Weeding Your Vegetable Garden

Weeding Your Vegetable Garden

By Michael Jenkins | May 19

Vegetable gardens are great sources of joy and satisfaction—nothing beats a home-grown tomato—but they do require work and upkeep. Weeding the garden can be one of the most tedious and frustrating chores, particularly if the weeds get ahead of you! Here at Gardzen we’re all about solutions, and the good news is that we have some for you. Let’s take a look at some tips and tricks for weeding your vegetable garden so that you can enjoy the bounty of your harvest with less work.

As with so many things in this life, when it comes to weeding prevention is better than cure. What we mean by that is that it is far easier to block weeds out of your garden in the first place than it is to deal with them after they’ve taken root. There are a couple of simple ways to do this: after you’ve prepared and watered the soil, spreading sheets of plain cardboard or layers of brown paper grocery bags on top and then mulching over them can help keep weeds down. Just poke an appropriately sized hole through the mulch and cardboard/paper weed barrier and plant your seedlings like normal. Using repurposed, biodegradable weed barrier like this has several advantages: it not only helps keep weeds down, but it adds “brown” matter to your soil and lets it compost in naturally. It can also act as a moisture barrier, allowing rain through while mitigating the drying effects of sun and wind. Just make sure to water heavily so that the weed barrier stays moist and allows water through!

The next step in weeding effectively is to know your weeds. Every space is going to have different weed problems, as different plants fill the weed niche. This is where local knowledge is helpful—connecting with other gardeners in your area or asking your local county extension can shed some light on what weeds you should expect and how best to deal with them. Once you know your enemy, as the saying goes, you’ll be better equipped to deal with them. Some weeds need to be removed carefully one time, others just need regular suppression till they stop growing on their own. Some will have deep roots, making full removal difficult—dandelions are famous for this. Once you understand the kind of weeds you’re up against, it’s easier to develop a strategy for dealing with them.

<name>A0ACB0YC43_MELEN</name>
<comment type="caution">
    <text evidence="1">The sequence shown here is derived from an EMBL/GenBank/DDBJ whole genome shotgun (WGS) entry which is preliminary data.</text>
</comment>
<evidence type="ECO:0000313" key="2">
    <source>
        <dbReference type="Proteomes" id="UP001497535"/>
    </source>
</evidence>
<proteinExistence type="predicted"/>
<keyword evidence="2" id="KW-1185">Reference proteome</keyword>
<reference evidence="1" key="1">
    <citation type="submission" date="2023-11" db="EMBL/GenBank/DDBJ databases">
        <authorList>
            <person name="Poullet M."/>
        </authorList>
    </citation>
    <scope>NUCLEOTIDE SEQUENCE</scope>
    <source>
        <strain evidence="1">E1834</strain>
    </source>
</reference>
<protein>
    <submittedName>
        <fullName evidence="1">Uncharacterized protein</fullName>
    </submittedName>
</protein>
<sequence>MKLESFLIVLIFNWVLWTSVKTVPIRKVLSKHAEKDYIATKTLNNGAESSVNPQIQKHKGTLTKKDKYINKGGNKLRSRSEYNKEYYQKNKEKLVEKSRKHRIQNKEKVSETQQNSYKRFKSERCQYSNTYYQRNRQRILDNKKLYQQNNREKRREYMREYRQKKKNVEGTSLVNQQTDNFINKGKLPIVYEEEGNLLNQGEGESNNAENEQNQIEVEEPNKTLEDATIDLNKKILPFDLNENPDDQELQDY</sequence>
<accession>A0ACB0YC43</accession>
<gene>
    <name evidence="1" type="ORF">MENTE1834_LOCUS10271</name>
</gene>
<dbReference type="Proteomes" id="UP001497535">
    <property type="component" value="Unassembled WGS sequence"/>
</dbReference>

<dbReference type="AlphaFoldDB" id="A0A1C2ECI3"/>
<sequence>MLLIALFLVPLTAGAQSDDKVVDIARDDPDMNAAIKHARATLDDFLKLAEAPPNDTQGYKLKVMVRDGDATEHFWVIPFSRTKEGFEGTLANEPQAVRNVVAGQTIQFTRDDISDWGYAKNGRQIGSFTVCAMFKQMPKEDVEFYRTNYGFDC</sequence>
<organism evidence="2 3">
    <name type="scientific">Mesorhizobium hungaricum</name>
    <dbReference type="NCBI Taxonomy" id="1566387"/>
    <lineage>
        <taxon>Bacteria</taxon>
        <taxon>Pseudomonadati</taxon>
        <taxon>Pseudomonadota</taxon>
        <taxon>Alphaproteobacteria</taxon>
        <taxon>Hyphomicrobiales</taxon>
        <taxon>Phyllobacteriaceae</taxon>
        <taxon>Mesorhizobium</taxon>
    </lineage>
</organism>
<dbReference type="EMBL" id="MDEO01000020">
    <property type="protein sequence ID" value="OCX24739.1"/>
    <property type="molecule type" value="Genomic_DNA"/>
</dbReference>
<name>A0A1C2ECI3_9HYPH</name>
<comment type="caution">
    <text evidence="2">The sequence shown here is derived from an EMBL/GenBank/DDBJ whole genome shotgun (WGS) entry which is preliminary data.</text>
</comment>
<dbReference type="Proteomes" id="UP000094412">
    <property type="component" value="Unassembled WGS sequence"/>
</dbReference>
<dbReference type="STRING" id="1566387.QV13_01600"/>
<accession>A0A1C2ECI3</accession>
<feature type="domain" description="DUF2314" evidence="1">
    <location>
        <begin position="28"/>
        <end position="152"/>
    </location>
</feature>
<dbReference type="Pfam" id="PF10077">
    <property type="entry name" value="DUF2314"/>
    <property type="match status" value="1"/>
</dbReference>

When it comes to successful weeding, timing is everything. This means both weeding often enough and weeding at the most effective times. Generally speaking, for established plants weeding once a week is enough, and either hand weeding or careful and judicious use of a hoe are equally effective. When your plants are in the seedling stage, however, hand weeding is preferred as it allows you more care and control, Many seedlings don’t react well to having their roots disturbed, so a bit more caution is required. It’s also generally best to weed you garden either after a rain or after you’ve watered heavily. Wet soil is easier to work with, making it less effort to pull weeds and reducing clumping and soil loss.

Should you compost your weeds once you’ve pulled them? The answer is a firm “maybe”--many weeds do compost well and add needed matter to your compost. However, caution should be used as pulled weeds may release seeds or rhizomes into your compost and start the whole problem over again when they germinate. Again, local knowledge can be helpful and getting to know your weeds is a must.

We hope this short guide helps you weed your garden more effectively and efficiently. Gardening is a wonderful pursuit, but making it simpler and easier is also good. If you have any tips and tricks about weeding, or dealing with weeds, please share them with the rest of the community either here in the comments or on our social media!


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